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Help me choose a vehicle

Discussion in 'Off Topic' started by CleverName, Nov 3, 2012.

  1. CleverName

    CleverName Southern Oregon Active Member

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    Hello. My situation has changed and I can no longer afford my 2003 F150 extended cab. It frequently gets less than 15 mpg and its gotta go. I need to pick a new ride and want some opinions. I am single with a 4 year old little boy and a dog. 4x4 is a must. A truck is not absolutely necessary but I do need some cargo space. I frequently go camping,fishing and hunting. I dont tow anything. Here's what Im thinking so far: mid 90s Tacoma 4cyl, Mid 90s 4runner, Jeep Cherokee or CJ (how are these with gas?) small Nissan or Mazda 4x4, or maybe a newer kia or hundai SUV. Thoughts?
     
  2. Greenbug

    Greenbug Bend Well-Known Member

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    Not much better gas mileage with the Jeep, maybe 16-17 mpg, and very little cargo space.
     
    1 person likes this.
  3. Modeler

    Modeler Molalla, Oregon Soccer Fan

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    Honda Element. AWD, adequate power, can even tow a small trailer. Lots of room inside, front and rear seats fold flat for camping, or you can fold the rear seats up and push the front seats all the way forward and put a twin Coleman air mattress down on the floor. Had one when I was single and put the folding seats to good, uh, "use"..... would still have it if not for the payments.

    22 mpg +\-
     
  4. CleverName

    CleverName Southern Oregon Active Member

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    Honda Element is interesting but may be a little out of my price range. I would like to spend less than 6K
     
  5. Modeler

    Modeler Molalla, Oregon Soccer Fan

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    I hear ya... you might be able to find an early model for that price, not sure.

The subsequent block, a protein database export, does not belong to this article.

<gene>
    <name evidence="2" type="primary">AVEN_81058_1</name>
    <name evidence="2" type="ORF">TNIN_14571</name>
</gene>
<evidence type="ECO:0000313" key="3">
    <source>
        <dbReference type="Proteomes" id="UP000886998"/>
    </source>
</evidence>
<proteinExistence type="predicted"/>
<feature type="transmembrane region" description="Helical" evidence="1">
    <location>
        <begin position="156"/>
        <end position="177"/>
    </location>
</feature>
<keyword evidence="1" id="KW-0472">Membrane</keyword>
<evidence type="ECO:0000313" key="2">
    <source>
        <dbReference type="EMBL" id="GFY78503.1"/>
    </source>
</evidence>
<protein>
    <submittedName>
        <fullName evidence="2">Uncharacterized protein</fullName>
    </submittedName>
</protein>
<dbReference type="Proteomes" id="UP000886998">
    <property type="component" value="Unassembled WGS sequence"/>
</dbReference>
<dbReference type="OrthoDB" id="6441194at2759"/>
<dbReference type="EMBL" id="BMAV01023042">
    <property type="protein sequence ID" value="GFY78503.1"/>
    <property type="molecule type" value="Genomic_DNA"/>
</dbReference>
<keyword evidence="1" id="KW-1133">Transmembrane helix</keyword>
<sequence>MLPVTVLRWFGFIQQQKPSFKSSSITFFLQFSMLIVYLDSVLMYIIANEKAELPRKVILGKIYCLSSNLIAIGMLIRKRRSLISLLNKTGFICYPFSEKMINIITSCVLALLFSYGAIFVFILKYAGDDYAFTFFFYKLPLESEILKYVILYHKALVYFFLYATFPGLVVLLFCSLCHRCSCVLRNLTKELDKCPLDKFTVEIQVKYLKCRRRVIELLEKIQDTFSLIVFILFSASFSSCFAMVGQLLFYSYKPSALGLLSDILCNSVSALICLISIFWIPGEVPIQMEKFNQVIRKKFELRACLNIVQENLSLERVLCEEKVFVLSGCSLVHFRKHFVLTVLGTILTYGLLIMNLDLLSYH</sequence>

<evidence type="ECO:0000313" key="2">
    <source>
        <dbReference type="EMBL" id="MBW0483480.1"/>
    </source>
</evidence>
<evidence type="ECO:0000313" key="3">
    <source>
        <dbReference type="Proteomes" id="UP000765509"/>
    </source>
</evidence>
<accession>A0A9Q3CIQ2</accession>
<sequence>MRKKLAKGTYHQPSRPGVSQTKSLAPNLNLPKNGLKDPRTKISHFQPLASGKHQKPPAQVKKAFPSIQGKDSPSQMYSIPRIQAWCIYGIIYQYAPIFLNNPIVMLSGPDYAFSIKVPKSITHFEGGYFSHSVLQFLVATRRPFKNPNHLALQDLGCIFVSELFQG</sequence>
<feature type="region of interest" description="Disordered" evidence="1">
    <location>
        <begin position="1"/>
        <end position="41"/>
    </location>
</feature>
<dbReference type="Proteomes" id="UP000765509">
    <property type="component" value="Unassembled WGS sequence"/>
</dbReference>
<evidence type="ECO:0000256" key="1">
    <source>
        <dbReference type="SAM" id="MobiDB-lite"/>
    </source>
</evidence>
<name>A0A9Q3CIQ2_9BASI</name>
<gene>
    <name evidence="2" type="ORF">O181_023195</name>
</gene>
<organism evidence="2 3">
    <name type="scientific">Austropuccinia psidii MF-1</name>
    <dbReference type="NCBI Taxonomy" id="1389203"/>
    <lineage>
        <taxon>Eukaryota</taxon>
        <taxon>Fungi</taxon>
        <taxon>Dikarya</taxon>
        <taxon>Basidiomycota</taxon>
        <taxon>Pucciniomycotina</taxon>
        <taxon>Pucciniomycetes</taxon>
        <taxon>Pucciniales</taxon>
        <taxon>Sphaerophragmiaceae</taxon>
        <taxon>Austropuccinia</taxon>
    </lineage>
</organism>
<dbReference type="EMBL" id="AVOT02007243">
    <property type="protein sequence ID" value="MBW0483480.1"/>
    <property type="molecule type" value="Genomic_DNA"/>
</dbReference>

6. CleverName

    CleverName Southern Oregon Active Member

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    Also considering a Samurai. Theyre supposed to get pretty good gas millage if theyre not lifted.
     
  7. idRATHERbeOUTDOORS

    idRATHERbeOUTDOORS Yamhill County Active Member

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    Samurai's have very limited space though, good vehicles. And like you said IF they're not lifted. I havn't seen an original samurai in a LONG time. If you can find one though, original and hasn't been hacked up for a wheeler project, i would probably go for it. Or a sidekick/tracker.

    have you considered just switching to diesel? more expensive at the pump but more cost effective than gas in the long run. Just a thought.
    Or, if extra seating isn't much of an issue. A 4cyl pickup, for under 6k you should be able to find a nicer toyota that hasn't been "bubba'ed". Or a nissan fronteir or hardbody.
     
  8. CleverName

    CleverName Southern Oregon Active Member

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    Im considering a 4cyl pickup too. But my son is still in a car seat, so I would like an extended cab so I have room for the dog and stuff. Not sure how the gas millage is on those, but its got to better than what Im getting now.
     
  9. techieguy

    techieguy Well-Known Member

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    An older Dodge Cummins 4x4 get good mileage, my truck that I use for getting firewood and other type chores gets 20mpg, if it where a 5 speed or even a couple years newer with the 4 speed auto I would expect 23-25 mpg. The 89-96 trucks can be had in the price range your looking for.
     
  10. Redcap

    Redcap Lewis County, WA Well-Known Member

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    The 5speed trucks get better mileage than the autos.
     
  11. Mark W.

    Mark W. Silverton, OR Bronze Supporter Bronze Supporter

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    Dodge Dakota extra cap Sport. MY V6 gets 19-21mpg. If you get the 4X4 expect 16 But they are a super solid real pickup. 6.5' Bed that can haul a sheet of plywood with the gate down or over the gate. look for a 98-03 with less then 100K should be in your price range. Mine is an ex state pickup bought at 89K for 6200.00 I was watching them selling for over 3500 with 220K on them so I knew the trucks held up.
     
  12. 142

    142 Rogue Valley Member

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    I dig my Cherokee ('98 XJ). The price is right for a reliable 4X4 but gas isn't stellar and cargo is somewhat limited although plenty for me... I use the roof when I need it. I get about 21 hwy and 16 at best city. 31's on stock gears don't help the in town mileage. This is my 5th XJ Cherokee and I'd have a hard time going another route for a strong reliable engined 4X4. Plus parts are everywhere and affordable. A 4 cylinder Toyota would be next down on my list. I have a buddy that has a '02 Dakota and I have been very surprised by it. Seems to have held up very well to several years of abuse and winter mobbing. I have another "acquaintance" that chose to start a high speed chase in a heavy snow storm in Mt. Shasta, CA. I was fortunate enough to get to listen to the whole ordeal live on my scanner. That was a V8 Dakota with 33's... It was unstoppable in the snow. He got away but they picked him up at home the following morning (got the plate number.) He loved that truck. Sold it due to bad "juju" in a small town.